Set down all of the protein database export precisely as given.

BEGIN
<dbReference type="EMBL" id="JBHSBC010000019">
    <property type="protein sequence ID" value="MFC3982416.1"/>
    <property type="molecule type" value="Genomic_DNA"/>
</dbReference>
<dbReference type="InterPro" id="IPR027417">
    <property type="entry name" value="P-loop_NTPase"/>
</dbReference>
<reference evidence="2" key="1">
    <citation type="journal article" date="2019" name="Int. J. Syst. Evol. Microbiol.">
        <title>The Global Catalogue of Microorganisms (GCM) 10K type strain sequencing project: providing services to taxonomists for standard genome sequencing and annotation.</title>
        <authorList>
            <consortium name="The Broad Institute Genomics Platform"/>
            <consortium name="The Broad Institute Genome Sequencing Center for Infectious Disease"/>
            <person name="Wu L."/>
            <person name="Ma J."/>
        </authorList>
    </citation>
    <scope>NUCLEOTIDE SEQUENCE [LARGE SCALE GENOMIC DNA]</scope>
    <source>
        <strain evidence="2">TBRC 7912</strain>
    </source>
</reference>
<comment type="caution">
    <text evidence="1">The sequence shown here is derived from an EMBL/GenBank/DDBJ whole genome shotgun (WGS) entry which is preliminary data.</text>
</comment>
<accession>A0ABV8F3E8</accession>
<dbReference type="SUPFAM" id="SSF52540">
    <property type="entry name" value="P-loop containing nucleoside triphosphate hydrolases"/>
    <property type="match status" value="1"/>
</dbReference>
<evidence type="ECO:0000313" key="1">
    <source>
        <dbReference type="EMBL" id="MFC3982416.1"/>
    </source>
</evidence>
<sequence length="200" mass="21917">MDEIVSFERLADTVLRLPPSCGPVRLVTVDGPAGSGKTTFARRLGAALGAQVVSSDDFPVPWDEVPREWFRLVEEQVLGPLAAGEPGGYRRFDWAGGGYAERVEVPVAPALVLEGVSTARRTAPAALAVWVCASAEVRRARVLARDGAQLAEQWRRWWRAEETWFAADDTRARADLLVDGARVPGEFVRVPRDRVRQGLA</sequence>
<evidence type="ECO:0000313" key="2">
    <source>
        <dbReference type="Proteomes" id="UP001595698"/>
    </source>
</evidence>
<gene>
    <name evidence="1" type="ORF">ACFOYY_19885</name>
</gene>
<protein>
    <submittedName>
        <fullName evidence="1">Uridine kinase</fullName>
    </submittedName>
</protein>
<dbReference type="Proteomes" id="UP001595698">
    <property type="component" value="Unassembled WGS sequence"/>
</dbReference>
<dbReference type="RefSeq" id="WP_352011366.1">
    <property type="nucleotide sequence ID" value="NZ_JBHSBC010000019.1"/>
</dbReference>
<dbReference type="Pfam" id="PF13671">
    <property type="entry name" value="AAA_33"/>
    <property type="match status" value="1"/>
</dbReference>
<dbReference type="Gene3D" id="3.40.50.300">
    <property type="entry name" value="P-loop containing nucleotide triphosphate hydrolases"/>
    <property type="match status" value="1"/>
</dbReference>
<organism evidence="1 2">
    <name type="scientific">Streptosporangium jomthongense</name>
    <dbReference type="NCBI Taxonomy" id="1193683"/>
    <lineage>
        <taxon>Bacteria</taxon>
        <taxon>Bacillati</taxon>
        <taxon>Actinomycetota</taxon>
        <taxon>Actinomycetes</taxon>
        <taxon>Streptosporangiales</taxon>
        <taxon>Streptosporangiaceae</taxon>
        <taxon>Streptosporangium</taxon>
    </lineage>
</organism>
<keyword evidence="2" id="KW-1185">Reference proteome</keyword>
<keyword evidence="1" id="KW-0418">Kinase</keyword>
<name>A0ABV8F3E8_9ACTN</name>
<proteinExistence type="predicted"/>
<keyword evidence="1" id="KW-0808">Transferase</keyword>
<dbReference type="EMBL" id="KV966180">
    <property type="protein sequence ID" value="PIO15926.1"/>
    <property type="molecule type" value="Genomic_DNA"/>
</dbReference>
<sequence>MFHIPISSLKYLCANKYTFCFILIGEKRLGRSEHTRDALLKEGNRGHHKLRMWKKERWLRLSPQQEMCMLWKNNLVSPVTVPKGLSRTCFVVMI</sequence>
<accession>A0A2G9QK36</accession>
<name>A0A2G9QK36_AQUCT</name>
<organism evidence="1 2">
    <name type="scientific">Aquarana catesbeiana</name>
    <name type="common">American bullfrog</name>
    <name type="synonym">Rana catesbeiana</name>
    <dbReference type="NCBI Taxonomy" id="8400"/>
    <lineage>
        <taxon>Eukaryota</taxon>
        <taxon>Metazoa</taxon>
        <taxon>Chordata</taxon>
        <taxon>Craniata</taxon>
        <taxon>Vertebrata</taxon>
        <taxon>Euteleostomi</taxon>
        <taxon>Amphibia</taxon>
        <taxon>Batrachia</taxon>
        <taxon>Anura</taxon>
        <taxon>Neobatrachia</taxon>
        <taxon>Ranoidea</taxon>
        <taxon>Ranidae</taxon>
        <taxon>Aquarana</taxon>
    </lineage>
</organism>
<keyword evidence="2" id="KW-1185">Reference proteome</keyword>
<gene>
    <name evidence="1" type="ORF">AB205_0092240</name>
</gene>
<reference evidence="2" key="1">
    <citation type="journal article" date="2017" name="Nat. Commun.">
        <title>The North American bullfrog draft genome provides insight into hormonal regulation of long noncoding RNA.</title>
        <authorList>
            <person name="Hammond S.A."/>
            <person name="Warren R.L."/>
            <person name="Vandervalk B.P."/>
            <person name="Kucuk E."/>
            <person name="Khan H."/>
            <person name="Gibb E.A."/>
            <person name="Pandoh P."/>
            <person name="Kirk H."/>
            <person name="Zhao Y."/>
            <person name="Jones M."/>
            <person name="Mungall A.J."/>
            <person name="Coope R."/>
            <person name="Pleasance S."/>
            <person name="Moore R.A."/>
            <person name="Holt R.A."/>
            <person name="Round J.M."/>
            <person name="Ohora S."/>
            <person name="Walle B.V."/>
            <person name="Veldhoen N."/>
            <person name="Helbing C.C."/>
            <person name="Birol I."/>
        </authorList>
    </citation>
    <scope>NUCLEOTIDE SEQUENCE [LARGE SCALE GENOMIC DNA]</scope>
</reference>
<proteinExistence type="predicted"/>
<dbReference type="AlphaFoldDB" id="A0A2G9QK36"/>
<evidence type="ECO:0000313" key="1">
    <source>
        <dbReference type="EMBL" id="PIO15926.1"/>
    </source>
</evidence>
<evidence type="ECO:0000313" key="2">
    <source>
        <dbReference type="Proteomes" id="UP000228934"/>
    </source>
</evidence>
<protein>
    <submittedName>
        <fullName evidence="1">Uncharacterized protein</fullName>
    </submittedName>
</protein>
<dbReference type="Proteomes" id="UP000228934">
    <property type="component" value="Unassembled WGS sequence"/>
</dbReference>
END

<dbReference type="EMBL" id="JBHSBC010000019">
    <property type="protein sequence ID" value="MFC3982416.1"/>
    <property type="molecule type" value="Genomic_DNA"/>
</dbReference>
<dbReference type="InterPro" id="IPR027417">
    <property type="entry name" value="P-loop_NTPase"/>
</dbReference>
<reference evidence="2" key="1">
    <citation type="journal article" date="2019" name="Int. J. Syst. Evol. Microbiol.">
        <title>The Global Catalogue of Microorganisms (GCM) 10K type strain sequencing project: providing services to taxonomists for standard genome sequencing and annotation.</title>
        <authorList>
            <consortium name="The Broad Institute Genomics Platform"/>
            <consortium name="The Broad Institute Genome Sequencing Center for Infectious Disease"/>
            <person name="Wu L."/>
            <person name="Ma J."/>
        </authorList>
    </citation>
    <scope>NUCLEOTIDE SEQUENCE [LARGE SCALE GENOMIC DNA]</scope>
    <source>
        <strain evidence="2">TBRC 7912</strain>
    </source>
</reference>
<comment type="caution">
    <text evidence="1">The sequence shown here is derived from an EMBL/GenBank/DDBJ whole genome shotgun (WGS) entry which is preliminary data.</text>
</comment>
<accession>A0ABV8F3E8</accession>
<dbReference type="SUPFAM" id="SSF52540">
    <property type="entry name" value="P-loop containing nucleoside triphosphate hydrolases"/>
    <property type="match status" value="1"/>
</dbReference>
<evidence type="ECO:0000313" key="1">
    <source>
        <dbReference type="EMBL" id="MFC3982416.1"/>
    </source>
</evidence>
<sequence length="200" mass="21917">MDEIVSFERLADTVLRLPPSCGPVRLVTVDGPAGSGKTTFARRLGAALGAQVVSSDDFPVPWDEVPREWFRLVEEQVLGPLAAGEPGGYRRFDWAGGGYAERVEVPVAPALVLEGVSTARRTAPAALAVWVCASAEVRRARVLARDGAQLAEQWRRWWRAEETWFAADDTRARADLLVDGARVPGEFVRVPRDRVRQGLA</sequence>
<evidence type="ECO:0000313" key="2">
    <source>
        <dbReference type="Proteomes" id="UP001595698"/>
    </source>
</evidence>
<gene>
    <name evidence="1" type="ORF">ACFOYY_19885</name>
</gene>
<protein>
    <submittedName>
        <fullName evidence="1">Uridine kinase</fullName>
    </submittedName>
</protein>
<dbReference type="Proteomes" id="UP001595698">
    <property type="component" value="Unassembled WGS sequence"/>
</dbReference>
<dbReference type="RefSeq" id="WP_352011366.1">
    <property type="nucleotide sequence ID" value="NZ_JBHSBC010000019.1"/>
</dbReference>
<dbReference type="Pfam" id="PF13671">
    <property type="entry name" value="AAA_33"/>
    <property type="match status" value="1"/>
</dbReference>
<dbReference type="Gene3D" id="3.40.50.300">
    <property type="entry name" value="P-loop containing nucleotide triphosphate hydrolases"/>
    <property type="match status" value="1"/>
</dbReference>
<organism evidence="1 2">
    <name type="scientific">Streptosporangium jomthongense</name>
    <dbReference type="NCBI Taxonomy" id="1193683"/>
    <lineage>
        <taxon>Bacteria</taxon>
        <taxon>Bacillati</taxon>
        <taxon>Actinomycetota</taxon>
        <taxon>Actinomycetes</taxon>
        <taxon>Streptosporangiales</taxon>
        <taxon>Streptosporangiaceae</taxon>
        <taxon>Streptosporangium</taxon>
    </lineage>
</organism>
<keyword evidence="2" id="KW-1185">Reference proteome</keyword>
<keyword evidence="1" id="KW-0418">Kinase</keyword>
<name>A0ABV8F3E8_9ACTN</name>
<proteinExistence type="predicted"/>
<keyword evidence="1" id="KW-0808">Transferase</keyword>
<dbReference type="EMBL" id="KV966180">
    <property type="protein sequence ID" value="PIO15926.1"/>
    <property type="molecule type" value="Genomic_DNA"/>
</dbReference>
<sequence>MFHIPISSLKYLCANKYTFCFILIGEKRLGRSEHTRDALLKEGNRGHHKLRMWKKERWLRLSPQQEMCMLWKNNLVSPVTVPKGLSRTCFVVMI</sequence>
<accession>A0A2G9QK36</accession>
<name>A0A2G9QK36_AQUCT</name>
<organism evidence="1 2">
    <name type="scientific">Aquarana catesbeiana</name>
    <name type="common">American bullfrog</name>
    <name type="synonym">Rana catesbeiana</name>
    <dbReference type="NCBI Taxonomy" id="8400"/>
    <lineage>
        <taxon>Eukaryota</taxon>
        <taxon>Metazoa</taxon>
        <taxon>Chordata</taxon>
        <taxon>Craniata</taxon>
        <taxon>Vertebrata</taxon>
        <taxon>Euteleostomi</taxon>
        <taxon>Amphibia</taxon>
        <taxon>Batrachia</taxon>
        <taxon>Anura</taxon>
        <taxon>Neobatrachia</taxon>
        <taxon>Ranoidea</taxon>
        <taxon>Ranidae</taxon>
        <taxon>Aquarana</taxon>
    </lineage>
</organism>
<keyword evidence="2" id="KW-1185">Reference proteome</keyword>
<gene>
    <name evidence="1" type="ORF">AB205_0092240</name>
</gene>
<reference evidence="2" key="1">
    <citation type="journal article" date="2017" name="Nat. Commun.">
        <title>The North American bullfrog draft genome provides insight into hormonal regulation of long noncoding RNA.</title>
        <authorList>
            <person name="Hammond S.A."/>
            <person name="Warren R.L."/>
            <person name="Vandervalk B.P."/>
            <person name="Kucuk E."/>
            <person name="Khan H."/>
            <person name="Gibb E.A."/>
            <person name="Pandoh P."/>
            <person name="Kirk H."/>
            <person name="Zhao Y."/>
            <person name="Jones M."/>
            <person name="Mungall A.J."/>
            <person name="Coope R."/>
            <person name="Pleasance S."/>
            <person name="Moore R.A."/>
            <person name="Holt R.A."/>
            <person name="Round J.M."/>
            <person name="Ohora S."/>
            <person name="Walle B.V."/>
            <person name="Veldhoen N."/>
            <person name="Helbing C.C."/>
            <person name="Birol I."/>
        </authorList>
    </citation>
    <scope>NUCLEOTIDE SEQUENCE [LARGE SCALE GENOMIC DNA]</scope>
</reference>
<proteinExistence type="predicted"/>
<dbReference type="AlphaFoldDB" id="A0A2G9QK36"/>
<evidence type="ECO:0000313" key="1">
    <source>
        <dbReference type="EMBL" id="PIO15926.1"/>
    </source>
</evidence>
<evidence type="ECO:0000313" key="2">
    <source>
        <dbReference type="Proteomes" id="UP000228934"/>
    </source>
</evidence>
<protein>
    <submittedName>
        <fullName evidence="1">Uncharacterized protein</fullName>
    </submittedName>
</protein>
<dbReference type="Proteomes" id="UP000228934">
    <property type="component" value="Unassembled WGS sequence"/>
</dbReference>